Time-frequency analysis is a branch of mathematics stemming from traditional Fourier analysis. Motivating applications come from signal processing (e.g. denoising and compressing sounds and pictures), and from partial differential equations: wave propagation (hyperbolic), diffusion (parabolic), steady-state phenomena (elliptic). Time-frequency methods have been used in quantum mechanics, medical imaging, radar detection, speech and music analysis, telecommunications, geophysics, atmospheric physics etc. In practical situations, efficient computational methods are needed, such as Fast Fourier Transform.
Time-frequency problems arise also from abstract mathematical considerations. Yet, theory and applications are closely related to each other here. Often there is an underlying symmetry group that in fact gives rise to a global Fourier transform on the group. This leads to studying representation theory and harmonic analysis on groups, and related geometry.
One of the main objectives in time-frequency analysis is to decompose a signal in a way that shows its energy content jointly in both time and frequency. After such a decomposition, we may operate on the signal in a controlled way, and construct signals that have specific properties. The fundamental basic tool is the classical Fourier transform, which is most suitable for time-stationary signals. For signals evolving in time, we may use linear time-frequency representations (such as short-time Fourier transforms, wavelet transforms etc.), or quadratic time-frequency representations (for instance Cohen's class, including the Wigner distribution originating from quantum mechanics). Each of these methods has some strengths and weaknesses.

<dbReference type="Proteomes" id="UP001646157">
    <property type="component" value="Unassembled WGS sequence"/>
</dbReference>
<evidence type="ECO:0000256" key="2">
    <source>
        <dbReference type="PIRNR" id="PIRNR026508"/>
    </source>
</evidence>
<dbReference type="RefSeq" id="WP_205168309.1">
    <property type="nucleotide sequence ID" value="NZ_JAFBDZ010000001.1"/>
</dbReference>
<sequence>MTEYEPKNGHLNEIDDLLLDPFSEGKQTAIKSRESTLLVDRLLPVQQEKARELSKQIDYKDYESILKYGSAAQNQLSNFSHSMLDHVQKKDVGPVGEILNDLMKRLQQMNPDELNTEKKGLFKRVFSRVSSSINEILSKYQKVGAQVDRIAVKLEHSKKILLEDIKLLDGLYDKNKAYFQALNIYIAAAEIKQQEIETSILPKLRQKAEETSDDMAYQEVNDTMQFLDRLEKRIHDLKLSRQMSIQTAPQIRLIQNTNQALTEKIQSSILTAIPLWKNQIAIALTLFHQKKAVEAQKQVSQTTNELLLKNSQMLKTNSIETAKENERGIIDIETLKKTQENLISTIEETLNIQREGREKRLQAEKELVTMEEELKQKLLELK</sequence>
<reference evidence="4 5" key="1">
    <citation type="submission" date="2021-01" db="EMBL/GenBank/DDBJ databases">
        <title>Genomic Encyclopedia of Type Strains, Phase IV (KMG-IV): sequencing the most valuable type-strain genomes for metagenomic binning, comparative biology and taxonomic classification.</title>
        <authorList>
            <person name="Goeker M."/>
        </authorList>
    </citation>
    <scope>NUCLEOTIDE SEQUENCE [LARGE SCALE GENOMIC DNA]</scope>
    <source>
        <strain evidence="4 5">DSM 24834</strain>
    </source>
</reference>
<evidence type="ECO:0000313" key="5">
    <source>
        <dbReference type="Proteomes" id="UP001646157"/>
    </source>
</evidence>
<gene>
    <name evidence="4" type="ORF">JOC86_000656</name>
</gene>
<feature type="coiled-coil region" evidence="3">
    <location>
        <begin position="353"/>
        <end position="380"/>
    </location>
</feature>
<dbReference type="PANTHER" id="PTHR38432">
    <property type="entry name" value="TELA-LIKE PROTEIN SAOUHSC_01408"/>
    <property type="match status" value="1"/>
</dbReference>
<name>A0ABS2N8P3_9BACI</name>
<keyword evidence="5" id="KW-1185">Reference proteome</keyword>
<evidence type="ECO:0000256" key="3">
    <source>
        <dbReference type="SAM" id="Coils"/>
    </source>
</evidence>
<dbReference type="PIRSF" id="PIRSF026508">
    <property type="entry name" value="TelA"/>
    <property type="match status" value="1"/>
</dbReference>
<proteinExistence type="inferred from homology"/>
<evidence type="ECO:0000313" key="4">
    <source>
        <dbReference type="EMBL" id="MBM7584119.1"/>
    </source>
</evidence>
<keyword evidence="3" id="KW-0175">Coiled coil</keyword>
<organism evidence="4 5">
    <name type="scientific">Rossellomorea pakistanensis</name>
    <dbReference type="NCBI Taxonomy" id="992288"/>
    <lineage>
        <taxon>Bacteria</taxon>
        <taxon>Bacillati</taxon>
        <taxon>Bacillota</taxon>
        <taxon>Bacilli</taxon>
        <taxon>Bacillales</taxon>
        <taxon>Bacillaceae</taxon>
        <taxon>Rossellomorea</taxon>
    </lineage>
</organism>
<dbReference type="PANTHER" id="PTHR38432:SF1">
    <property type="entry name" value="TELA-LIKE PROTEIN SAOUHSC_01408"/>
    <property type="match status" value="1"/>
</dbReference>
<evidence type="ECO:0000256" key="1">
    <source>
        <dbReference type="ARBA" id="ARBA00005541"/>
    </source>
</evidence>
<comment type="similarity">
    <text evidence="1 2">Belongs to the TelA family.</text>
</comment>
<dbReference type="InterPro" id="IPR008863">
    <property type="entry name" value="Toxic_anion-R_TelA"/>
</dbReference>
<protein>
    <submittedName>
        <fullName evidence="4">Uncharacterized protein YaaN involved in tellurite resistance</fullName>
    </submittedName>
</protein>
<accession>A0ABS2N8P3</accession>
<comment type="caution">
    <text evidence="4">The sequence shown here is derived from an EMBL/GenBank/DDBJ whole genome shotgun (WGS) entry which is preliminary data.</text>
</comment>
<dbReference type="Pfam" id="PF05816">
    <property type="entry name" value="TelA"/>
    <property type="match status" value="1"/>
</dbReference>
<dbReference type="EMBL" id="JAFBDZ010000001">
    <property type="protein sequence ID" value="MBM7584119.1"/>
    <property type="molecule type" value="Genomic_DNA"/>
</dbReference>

A signal manipulation (e.g. denoising) can be presented as a pseudo-differential operator, which can be thought as a weighted inverse Fourier transform. Pseudo-differential operators were originally introduced in the context of elliptic partial differential equations. Such operators appear naturally when reducing elliptic boundary value problems to the boundary.
We study pseudo-differential operators globally on compact Lie groups and symmetric spaces, without resorting to local charts. This can be done by presenting functions on the symmetry group by Fourier series coming from the representations of the group. Consequently, global calculus and full symbols of pseudo-differential operators are obtained. For students and experts alike, for more information on related analysis, we refer to the monograph
M. Ruzhansky, V. Turunen: Pseudo-Differential Operators and Symmetries. Birkhäuser, 2009.